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In a tight economy, food industry examines cooking oil options for cost savings and efficiencies

In the midst of the national economic downturn, the food industry is ravenous for cost-effective ingredients. Even routine ingredients, like cooking oil, are being scrutinized. Cottonseed oil, a naturally stable and trans fat free plant oil, is one product that industry insiders are recommending.

“Cottonseed oil can be extremely cost-effective when you factor in extended shelf- and fry life,” says Ben Morgan, executive vice president, National Cottonseed Products Association, Cordova, Tenn.

“While companies are looking to short-term compromises, such as serving smaller portions or substituting flank steak for filet mignon, one thing that shouldn’t be compromised is the quality of cooking oil,” he says. “Premium-quality cottonseed oil offers a built-in stability and resistance to flavor reversion that pays off in less oil turnover and longer shelf life.”

According to Dr. Monoj K. Gupta, owner of MG Edible Oil Consulting International, an edible oil consultancy for the oil manufacturing and salty snack food industries, the increased fry life offered by cottonseed oil can easily counter the initial higher price of the oil.

“In restaurant frying, cottonseed oil may last 10 to 15 percent longer, offering some financial benefit to the restaurant owner,” he says.

Cottonseed oil is trans-free because it does not contain linolenic acid and does not have to be hydrogenated. Higher saturation and levels of gamma and delta tocopherols make it more stable.

Cottonseed oil’s stability also pays off in extended shelf life for packaged foods, like potato chips, Gupta says. “It is shelf-stable at the end of the code date, so chips maintain their good flavor.

Sans the trans, but at what cost?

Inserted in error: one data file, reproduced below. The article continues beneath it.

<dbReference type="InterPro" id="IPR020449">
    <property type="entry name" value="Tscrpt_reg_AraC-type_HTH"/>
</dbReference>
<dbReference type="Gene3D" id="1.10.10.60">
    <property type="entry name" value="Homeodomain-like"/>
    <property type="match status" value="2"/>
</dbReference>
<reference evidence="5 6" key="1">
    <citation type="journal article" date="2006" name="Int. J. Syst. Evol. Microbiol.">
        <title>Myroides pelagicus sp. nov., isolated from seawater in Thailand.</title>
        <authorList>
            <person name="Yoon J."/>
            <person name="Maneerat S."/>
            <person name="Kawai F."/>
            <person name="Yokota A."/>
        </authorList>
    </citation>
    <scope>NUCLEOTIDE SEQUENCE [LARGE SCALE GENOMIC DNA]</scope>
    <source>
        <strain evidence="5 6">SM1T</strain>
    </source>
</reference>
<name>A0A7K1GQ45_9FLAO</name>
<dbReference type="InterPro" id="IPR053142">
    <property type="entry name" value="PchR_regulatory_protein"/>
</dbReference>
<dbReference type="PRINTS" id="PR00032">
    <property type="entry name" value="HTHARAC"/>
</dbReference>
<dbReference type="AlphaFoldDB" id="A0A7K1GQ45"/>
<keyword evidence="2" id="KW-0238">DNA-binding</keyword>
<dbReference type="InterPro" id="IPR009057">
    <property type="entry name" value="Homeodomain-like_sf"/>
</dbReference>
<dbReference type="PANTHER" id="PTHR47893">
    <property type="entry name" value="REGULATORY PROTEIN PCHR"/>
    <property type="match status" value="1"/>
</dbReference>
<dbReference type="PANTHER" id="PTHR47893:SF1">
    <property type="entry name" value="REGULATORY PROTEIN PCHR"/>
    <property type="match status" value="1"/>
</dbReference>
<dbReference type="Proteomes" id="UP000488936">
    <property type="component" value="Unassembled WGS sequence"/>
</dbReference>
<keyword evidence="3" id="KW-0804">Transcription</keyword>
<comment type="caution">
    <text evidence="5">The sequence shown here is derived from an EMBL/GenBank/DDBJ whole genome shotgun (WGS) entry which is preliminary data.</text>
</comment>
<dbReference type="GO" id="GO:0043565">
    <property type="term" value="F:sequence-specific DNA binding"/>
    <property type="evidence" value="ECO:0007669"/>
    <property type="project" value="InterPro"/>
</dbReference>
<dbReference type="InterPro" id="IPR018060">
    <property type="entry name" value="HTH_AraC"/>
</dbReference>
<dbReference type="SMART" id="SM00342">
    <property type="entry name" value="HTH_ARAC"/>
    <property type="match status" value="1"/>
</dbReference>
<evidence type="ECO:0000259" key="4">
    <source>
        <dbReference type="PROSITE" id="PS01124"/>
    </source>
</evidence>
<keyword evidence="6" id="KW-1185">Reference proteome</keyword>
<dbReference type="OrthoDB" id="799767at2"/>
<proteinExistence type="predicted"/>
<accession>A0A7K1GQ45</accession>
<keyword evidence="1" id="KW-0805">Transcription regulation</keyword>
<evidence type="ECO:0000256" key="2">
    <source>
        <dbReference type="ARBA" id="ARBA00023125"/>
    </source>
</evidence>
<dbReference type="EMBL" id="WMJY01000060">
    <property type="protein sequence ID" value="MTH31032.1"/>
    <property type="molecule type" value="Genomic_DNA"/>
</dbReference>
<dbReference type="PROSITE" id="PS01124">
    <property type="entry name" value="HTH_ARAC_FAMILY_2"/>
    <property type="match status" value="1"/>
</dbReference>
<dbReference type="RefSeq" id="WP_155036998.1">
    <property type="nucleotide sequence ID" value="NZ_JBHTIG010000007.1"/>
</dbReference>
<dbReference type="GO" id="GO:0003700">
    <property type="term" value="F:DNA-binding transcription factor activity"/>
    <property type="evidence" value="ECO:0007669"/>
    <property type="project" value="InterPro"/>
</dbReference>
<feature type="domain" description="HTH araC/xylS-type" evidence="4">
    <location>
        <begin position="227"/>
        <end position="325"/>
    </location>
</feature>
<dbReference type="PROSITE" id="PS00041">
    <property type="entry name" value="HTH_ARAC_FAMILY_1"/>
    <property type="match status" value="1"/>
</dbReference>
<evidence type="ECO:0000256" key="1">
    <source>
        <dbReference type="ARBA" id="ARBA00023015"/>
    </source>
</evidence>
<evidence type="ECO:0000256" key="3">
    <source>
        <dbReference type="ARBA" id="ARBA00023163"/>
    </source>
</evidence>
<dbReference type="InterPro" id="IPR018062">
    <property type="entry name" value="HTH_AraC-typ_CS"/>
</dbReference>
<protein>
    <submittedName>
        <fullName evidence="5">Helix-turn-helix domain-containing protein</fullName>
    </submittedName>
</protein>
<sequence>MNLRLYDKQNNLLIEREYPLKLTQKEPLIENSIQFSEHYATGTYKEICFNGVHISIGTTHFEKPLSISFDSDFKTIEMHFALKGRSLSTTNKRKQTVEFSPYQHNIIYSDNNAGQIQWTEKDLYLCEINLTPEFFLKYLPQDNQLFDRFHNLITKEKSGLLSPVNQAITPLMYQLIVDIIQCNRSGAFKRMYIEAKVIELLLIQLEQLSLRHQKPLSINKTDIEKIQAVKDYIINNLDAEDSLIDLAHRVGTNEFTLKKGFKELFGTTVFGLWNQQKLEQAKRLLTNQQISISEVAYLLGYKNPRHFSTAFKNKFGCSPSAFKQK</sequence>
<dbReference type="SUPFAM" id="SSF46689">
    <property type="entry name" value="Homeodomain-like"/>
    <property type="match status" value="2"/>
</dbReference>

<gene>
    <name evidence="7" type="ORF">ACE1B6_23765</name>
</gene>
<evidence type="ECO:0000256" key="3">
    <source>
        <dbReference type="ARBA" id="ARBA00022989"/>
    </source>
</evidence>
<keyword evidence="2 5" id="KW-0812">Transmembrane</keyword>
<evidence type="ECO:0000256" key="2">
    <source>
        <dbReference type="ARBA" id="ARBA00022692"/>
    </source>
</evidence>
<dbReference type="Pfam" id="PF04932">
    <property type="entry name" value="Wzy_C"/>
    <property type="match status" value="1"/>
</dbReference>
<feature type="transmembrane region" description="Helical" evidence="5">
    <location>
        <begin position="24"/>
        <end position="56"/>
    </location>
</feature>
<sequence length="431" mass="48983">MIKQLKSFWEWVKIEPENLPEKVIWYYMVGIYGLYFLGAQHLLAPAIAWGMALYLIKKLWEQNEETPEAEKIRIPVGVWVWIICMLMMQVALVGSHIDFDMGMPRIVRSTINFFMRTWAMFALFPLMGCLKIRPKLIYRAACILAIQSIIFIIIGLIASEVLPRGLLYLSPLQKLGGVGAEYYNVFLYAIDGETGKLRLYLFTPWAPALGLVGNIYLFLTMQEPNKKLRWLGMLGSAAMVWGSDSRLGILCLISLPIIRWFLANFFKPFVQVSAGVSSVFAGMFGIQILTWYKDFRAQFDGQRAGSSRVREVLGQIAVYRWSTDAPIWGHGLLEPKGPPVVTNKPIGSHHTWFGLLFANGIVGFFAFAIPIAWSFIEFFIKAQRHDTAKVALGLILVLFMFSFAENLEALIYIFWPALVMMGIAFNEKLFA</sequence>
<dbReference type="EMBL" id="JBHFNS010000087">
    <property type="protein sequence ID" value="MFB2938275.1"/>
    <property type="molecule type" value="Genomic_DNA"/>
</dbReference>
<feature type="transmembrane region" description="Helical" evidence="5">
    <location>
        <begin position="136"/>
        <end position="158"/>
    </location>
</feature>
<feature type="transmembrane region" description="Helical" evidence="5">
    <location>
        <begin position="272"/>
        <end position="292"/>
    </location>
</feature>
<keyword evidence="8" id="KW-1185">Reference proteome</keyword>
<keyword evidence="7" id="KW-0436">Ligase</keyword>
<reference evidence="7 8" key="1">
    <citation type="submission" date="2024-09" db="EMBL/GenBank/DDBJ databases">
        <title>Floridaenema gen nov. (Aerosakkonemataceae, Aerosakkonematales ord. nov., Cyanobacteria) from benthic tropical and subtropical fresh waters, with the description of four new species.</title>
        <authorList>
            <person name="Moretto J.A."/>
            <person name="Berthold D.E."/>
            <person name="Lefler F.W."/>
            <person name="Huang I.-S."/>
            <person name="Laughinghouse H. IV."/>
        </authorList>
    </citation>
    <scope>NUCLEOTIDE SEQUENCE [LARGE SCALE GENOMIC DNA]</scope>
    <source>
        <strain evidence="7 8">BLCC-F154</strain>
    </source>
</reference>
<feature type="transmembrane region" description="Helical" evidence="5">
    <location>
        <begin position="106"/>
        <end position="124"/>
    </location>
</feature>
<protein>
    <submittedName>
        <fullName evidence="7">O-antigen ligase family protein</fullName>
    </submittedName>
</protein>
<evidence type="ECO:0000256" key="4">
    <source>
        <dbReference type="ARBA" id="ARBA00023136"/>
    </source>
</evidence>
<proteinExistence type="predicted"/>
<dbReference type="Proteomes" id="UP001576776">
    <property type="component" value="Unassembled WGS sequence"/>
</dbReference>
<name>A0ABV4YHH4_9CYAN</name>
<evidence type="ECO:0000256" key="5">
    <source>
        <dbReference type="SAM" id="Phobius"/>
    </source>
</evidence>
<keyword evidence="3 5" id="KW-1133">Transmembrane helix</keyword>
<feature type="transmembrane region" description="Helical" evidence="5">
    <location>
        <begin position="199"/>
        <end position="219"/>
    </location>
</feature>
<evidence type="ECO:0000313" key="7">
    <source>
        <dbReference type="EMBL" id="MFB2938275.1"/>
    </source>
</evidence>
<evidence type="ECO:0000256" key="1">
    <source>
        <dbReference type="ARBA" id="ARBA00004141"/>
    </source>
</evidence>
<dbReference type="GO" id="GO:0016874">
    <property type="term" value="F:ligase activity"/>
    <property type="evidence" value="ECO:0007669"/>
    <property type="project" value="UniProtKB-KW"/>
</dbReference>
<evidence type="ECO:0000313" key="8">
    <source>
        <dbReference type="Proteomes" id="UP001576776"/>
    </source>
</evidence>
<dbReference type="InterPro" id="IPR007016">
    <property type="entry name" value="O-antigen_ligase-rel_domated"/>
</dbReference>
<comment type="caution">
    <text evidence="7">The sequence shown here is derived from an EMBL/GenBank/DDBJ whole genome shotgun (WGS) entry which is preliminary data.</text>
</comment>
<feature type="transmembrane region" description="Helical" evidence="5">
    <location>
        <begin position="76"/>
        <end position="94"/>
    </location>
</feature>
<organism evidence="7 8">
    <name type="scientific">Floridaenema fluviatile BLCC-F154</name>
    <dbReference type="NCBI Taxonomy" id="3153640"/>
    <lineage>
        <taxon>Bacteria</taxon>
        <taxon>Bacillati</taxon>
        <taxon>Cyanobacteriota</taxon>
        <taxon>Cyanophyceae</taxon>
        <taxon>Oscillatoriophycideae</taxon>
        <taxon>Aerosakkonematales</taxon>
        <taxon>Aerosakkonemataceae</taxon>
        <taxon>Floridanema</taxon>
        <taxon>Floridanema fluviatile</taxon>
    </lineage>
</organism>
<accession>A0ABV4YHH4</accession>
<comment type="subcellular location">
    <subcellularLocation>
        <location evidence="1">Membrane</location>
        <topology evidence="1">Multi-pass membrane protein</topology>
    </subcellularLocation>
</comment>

Over the past two years, the food industry has been rightly focused on removing harmful trans fats, created when oils are partially hydrogenated for more stability and performance.

“In the quest to remove trans fats, however, some restaurants and manufacturers are now discovering that their oil replacement is lacking the performance and flavor they desire,” Gupta says.

Under extended frying circumstances, many oils will break down, negatively impacting the food’s finished flavor. Cottonseed oil’s inherent stability makes it one of the few oils that can promise both zero trans and nearly zero flavor reversion. Cottonseed oil is well known for its desirable neutral flavor.

Fishing for the perfect oil

Fish and chips chain Anthony’s Fish Grotto is a classic example of a restaurant that relies on the high performance of cottonseed oil. The San Diego-based restaurant group has fried only in 100 percent cottonseed oil for more than 62 years, and despite oil price fluctuations, has always found it to be the most economical choice.

In fact, the restaurant has experimented with various highly engineered oils over the years.

“We always come back to pure cottonseed oil,” says co-owner Craig Ghio. “Its stability and performance never falter. And since cottonseed oil doesn’t impart its own flavor, we’re able to extend fry life and maximize oil usage, while preparing a catch-of-the-day that’s fresh and flavorful.”

About the National Cottonseed Products Association NCPA is the national trade association for the cottonseed processing industry. For more information, visit

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